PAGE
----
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Isn't it rather odd that the US's largest single public expenditure scheduled for the coming decades has received no attention in the 2015-2016 presidential debates? The expenditure is for a thirty-year program to "modernize" the US nuclear arsenal and production facilities. Although President Obama began his administration with a dramatic public commitment to build a nuclear weapons-free world, that commitment has long ago dwindled and died.
Patricia O'Hara had just finished caring for a man suffering from Parkinson's disease and was waiting for the train to take her back to Brooklyn when she explained why she got into the home care industry. Her father also had Parkinson's. Before O'Hara's dad died in December 2008, she accompanied him as he navigated the US health care system, trying to get quality treatment covered at affordable cost.
What is really happening in the 2016 race for president of the United States is a contest of consciousness within the American people. By "consciousness," I refer to the degree, higher or lower, to which an individual is free in thought and emotion to perceive the reality and equality of other beings and to decide how best to help them when help is needed. To get at the relationship of the presidential race to consciousness, today's politics need to be set against the background of the most intense political conflicts of the last two centuries.
Six years ago, after extensive academic and historical research, Renew Democracy developed the political theorem that, in a representative democracy, politicians represent those who pay for their campaigns. Several results derive from this demonstrably true statement. The first is that in order for the voter to gain control of the electoral process and have representatives responsive to their needs and desires, they must be in control financially of campaigns and political parties.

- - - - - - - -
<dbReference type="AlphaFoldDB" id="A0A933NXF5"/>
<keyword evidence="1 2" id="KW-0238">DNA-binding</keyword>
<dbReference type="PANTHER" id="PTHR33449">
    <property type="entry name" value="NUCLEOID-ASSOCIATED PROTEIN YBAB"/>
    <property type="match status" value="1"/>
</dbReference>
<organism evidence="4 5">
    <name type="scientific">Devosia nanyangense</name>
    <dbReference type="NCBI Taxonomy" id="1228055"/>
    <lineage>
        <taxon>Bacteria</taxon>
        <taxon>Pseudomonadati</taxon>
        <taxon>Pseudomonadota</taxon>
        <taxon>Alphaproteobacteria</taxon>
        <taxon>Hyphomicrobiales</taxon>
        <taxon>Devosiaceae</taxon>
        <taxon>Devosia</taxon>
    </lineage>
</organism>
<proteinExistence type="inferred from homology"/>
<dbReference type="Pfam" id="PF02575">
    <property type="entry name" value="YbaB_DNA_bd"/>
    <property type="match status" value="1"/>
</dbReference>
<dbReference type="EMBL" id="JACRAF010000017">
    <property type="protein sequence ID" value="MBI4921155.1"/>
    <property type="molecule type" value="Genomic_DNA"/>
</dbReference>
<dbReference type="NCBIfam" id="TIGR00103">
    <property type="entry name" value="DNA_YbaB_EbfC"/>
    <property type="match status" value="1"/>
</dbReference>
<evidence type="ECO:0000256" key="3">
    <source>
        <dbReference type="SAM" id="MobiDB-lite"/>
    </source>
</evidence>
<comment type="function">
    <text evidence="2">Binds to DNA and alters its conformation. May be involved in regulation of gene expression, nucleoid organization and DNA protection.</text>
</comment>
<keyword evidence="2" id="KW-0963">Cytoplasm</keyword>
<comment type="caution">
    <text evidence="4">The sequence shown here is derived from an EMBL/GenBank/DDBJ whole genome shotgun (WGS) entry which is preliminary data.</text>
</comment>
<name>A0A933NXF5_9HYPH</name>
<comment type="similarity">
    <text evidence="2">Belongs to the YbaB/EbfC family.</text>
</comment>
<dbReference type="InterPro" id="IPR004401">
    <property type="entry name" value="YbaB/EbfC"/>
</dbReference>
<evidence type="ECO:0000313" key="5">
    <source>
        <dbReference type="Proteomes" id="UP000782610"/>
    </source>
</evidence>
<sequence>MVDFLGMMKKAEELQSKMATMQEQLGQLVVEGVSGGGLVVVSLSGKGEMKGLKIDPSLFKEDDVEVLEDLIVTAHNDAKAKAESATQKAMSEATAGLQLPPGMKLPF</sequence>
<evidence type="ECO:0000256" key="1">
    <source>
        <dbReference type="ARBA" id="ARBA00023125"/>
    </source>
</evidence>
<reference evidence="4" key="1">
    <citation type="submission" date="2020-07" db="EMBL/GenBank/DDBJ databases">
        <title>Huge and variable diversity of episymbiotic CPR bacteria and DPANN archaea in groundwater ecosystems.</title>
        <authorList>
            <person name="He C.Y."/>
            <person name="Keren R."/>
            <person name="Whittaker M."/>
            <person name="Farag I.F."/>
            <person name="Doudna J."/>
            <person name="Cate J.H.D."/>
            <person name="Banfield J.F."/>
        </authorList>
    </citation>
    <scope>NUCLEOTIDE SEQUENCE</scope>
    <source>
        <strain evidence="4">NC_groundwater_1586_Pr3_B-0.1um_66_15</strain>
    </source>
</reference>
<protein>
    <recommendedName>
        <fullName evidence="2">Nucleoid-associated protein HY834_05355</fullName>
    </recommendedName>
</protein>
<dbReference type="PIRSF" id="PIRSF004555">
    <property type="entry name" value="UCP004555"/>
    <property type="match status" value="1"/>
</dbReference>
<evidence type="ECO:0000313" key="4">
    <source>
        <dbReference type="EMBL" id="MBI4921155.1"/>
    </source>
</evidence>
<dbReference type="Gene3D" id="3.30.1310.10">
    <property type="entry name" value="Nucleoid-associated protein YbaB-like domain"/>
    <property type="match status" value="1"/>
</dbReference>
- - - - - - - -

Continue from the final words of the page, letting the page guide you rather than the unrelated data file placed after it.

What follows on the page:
David Brooks penned a column on February 12, 2016, in The New York Times entitled "Livin' Bernie Sanders's Danish Dream." In it, he criticized Sen. Bernie Sanders, arguing that the Danish social democratic system and similar European systems are inferior to our own. Sanders, as we know, describes himself as a social Democrat. Brooks' writing on matters of character is eloquent; his book, The Road to Character, was superb.
Highlighted in this film are community members of El Barrio -- women, children, whole families -- as they take their struggle against Mayor Bill de Blasio’s unfair and destructive policies of displacement from community meetings to press conferences to the streets. This new film documents the struggle of East Harlem residents -- predominantly immigrant women of color, members of Movement for Justice in El Barrio -- actively opposing an unfair and destructive rezoning plan that the mayor is attempting to impose from above and which, if enacted, will cause widespread displacement of long-term low-income community members.
The right-wing Mackinac Center for Public Policy is making news after being charged $172,000 for Flint city records relating to the water crisis. They should get the records for a reasonable rate, as we have argued in our own battles for public records. But the story raises another, more pressing question: where has the Mackinac Center been on Flint for the last two months? The Flint Water Crisis is international news. It is, as the Mackinac Center itself notes, the largest public health crisis in Michigan since the 1970s.
To everything there is a season. We know the old Pete Seeger tune, composed in the late '50s and made famous by The Byrds in the mid '60s, a time just after McCarthy's communist witch-hunting campaign. It was a time of authoritarianism and public discussion about that kind of leadership. That time has returned. And now, it's time again to discuss it. The discussion is everywhere. Take, for example, "The Elements of Trumpism," an article by Ross Douthat published March 6 in The New York Times.
On December 18, 1865 -- 150 years ago -- when the 13th Amendment became the law of the land (after a 250-year run), Congress banned slavery in America. But it didn't - not completely. It added an exclusion clause: Slavery would be allowed as punishment for a crime. Reaffirming this, Virginia's Supreme Court declared prisoners "slaves of the state" in 1872. And so starts a second story of extraordinary exploitation.